Title: Module level map & submit for concurrent.futures
Type: Stage:
Components: Versions:
Status: open Resolution:
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Assigned To: Nosy List: bquinlan, josh.r, ncoghlan
Priority: normal Keywords:

Created on 2015-03-18 03:20 by ncoghlan, last changed 2019-05-07 01:23 by josh.r.

Messages (3)
msg238373 - (view) Author: Nick Coghlan (ncoghlan) * (Python committer) Date: 2015-03-18 03:20
Currently, concurrent.futures requires you to explicitly create and manage the lifecycle of a dedicated executor to handle multithreaded and multiprocess dispatch of concurrent activities.

It may be beneficial to provide module level tmap(), pmap(), tsubmit() and psubmit() APIs that use a default ThreadExecutor and/or ProcessExecutor instance to provide concurrent execution, with reasonable default settings for the underlying thread & process pools.

(Longer names like map_thread, and map_process would also be possible, but tmap & pmap are much easier to type and seem sufficient for mnemonic purposes)

This would allow usage like:

  done, not_done = wait(tmap(func, data))


  for f in as_completed(tmap(func, data)):
    result = f.result()

Ways to explicitly set and get the default thread and process pools would also need to be provided, perhaps based on the design of the event loop management interface in the asyncio module.
msg341634 - (view) Author: Brian Quinlan (bquinlan) * (Python committer) Date: 2019-05-06 19:58
Using a default executor could be dangerous because it could lead to deadlocks. For example:

def my_func():
  tsubmit(somelib.some_func, ...)

def some_func():
  tsubmit(...) # Potential deadlock if no more free threads.
msg341667 - (view) Author: Josh Rosenberg (josh.r) * (Python triager) Date: 2019-05-07 01:23
For the process based versions, it makes it too easy to accidentally fork bomb yourself, since each process that call psubmit would implicitly created another #CPUs workers of its own, so a process based version Brian's case with a mere four top-level psubmits each of which performs a single psubmit of its own would logically involve 1 + #CPUs + #CPU**2 total processes, without the user ever explicitly asking for them.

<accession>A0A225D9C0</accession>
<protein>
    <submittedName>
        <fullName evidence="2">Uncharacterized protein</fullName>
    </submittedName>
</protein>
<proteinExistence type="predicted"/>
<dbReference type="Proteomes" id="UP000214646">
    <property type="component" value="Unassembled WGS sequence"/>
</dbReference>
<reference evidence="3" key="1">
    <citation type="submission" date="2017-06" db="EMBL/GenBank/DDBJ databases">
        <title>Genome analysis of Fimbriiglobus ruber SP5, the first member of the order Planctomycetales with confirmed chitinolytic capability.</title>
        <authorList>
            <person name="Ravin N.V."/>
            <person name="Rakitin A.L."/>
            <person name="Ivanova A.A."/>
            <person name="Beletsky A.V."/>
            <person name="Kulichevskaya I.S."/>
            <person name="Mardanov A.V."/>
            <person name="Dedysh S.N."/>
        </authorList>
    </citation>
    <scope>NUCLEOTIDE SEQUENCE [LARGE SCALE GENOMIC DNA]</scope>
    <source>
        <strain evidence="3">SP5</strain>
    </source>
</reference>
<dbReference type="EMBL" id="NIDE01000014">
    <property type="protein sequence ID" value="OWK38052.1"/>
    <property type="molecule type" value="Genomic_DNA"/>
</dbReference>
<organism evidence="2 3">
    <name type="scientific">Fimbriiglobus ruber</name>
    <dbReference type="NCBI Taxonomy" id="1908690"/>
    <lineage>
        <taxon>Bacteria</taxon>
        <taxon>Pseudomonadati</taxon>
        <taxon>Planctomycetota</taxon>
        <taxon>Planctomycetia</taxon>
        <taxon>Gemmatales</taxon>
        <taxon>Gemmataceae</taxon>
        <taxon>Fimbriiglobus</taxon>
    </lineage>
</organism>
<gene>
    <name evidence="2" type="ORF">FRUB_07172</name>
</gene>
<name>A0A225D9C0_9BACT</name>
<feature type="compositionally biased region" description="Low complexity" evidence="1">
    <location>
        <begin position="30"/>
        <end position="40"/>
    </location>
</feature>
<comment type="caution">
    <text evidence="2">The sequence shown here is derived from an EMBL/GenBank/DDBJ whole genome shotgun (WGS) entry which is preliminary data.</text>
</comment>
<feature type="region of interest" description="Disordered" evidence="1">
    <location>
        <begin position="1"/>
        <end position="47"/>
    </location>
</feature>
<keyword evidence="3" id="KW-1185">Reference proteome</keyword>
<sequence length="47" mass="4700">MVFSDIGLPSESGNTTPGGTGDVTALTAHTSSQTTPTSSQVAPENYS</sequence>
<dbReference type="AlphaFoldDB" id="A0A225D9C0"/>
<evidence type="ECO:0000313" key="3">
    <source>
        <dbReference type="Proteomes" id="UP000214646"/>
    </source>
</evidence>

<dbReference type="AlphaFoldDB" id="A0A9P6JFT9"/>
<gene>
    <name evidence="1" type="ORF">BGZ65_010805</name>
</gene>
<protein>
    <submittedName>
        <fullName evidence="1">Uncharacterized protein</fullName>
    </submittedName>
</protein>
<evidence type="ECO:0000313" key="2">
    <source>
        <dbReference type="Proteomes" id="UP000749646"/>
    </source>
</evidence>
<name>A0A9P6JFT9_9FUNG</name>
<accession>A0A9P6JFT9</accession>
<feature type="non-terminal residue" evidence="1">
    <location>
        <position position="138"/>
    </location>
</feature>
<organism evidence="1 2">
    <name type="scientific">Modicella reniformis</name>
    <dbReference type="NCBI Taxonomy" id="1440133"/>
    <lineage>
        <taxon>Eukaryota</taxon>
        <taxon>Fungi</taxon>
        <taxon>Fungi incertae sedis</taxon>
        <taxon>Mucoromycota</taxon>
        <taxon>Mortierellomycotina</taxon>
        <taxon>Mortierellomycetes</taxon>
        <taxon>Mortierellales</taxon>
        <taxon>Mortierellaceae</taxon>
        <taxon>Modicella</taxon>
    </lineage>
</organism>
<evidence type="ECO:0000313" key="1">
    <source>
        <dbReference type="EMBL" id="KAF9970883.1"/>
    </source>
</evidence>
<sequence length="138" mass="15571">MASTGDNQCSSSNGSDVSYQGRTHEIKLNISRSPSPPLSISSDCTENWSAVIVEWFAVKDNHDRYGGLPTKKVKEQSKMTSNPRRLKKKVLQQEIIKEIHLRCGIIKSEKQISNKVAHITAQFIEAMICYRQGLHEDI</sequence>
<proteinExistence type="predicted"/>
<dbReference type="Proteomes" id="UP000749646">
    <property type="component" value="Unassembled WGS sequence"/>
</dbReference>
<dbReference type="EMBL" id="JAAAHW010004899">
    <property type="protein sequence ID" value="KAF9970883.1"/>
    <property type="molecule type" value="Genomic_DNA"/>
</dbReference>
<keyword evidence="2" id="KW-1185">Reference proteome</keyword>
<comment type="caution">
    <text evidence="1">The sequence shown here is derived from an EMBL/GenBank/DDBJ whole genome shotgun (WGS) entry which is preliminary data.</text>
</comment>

Especially in a fork-based context, this could easily trigger the Linux OOM-killer if the parent process is of even moderate size, since a four core system with a 1 GB parent process would suddenly be asking for up to 21 GB of memory. Most of that is only potentially used, given COW behavior, but the OOM killer assumes COW memory will eventually be copied (and it's largely right about that for CPython given the cyclic garbage collector's twiddling of reference counts), so it's hardly relevant if 21 GB is actually used; the OOM-killer doesn't care, and will murder the process anyway.

The alternative would be having the default process executor shared with the child processes, but that just means process usage would be subject to the same deadlocks as in Brian's threaded case.

This also defeats the purpose of the Executor model; Java, which pioneered it to my knowledge, intentionally required you to create the executor up front (typically in a single global location) because the goal is to allow you to change your program-wide parallelism model by changing a single line (the definition of the executor), with all uses of the executor remaining unchanged. Making a bunch of global functions implicitly tied to different executors/executor models means the parallelism is no longer centrally defined, so switching models means changes all over the code base (in Python, that's often unavoidable due to constraints involving pickling and data sharing, but there is no need to make it worse).
Date User Action Args
2019-05-07 01:23:19josh.rsetnosy: + josh.r
messages: + msg341667
2019-05-06 19:58:00bquinlansetmessages: + msg341634
2015-03-18 09:20:26ned.deilysetnosy: + bquinlan
2015-03-18 03:20:20ncoghlancreate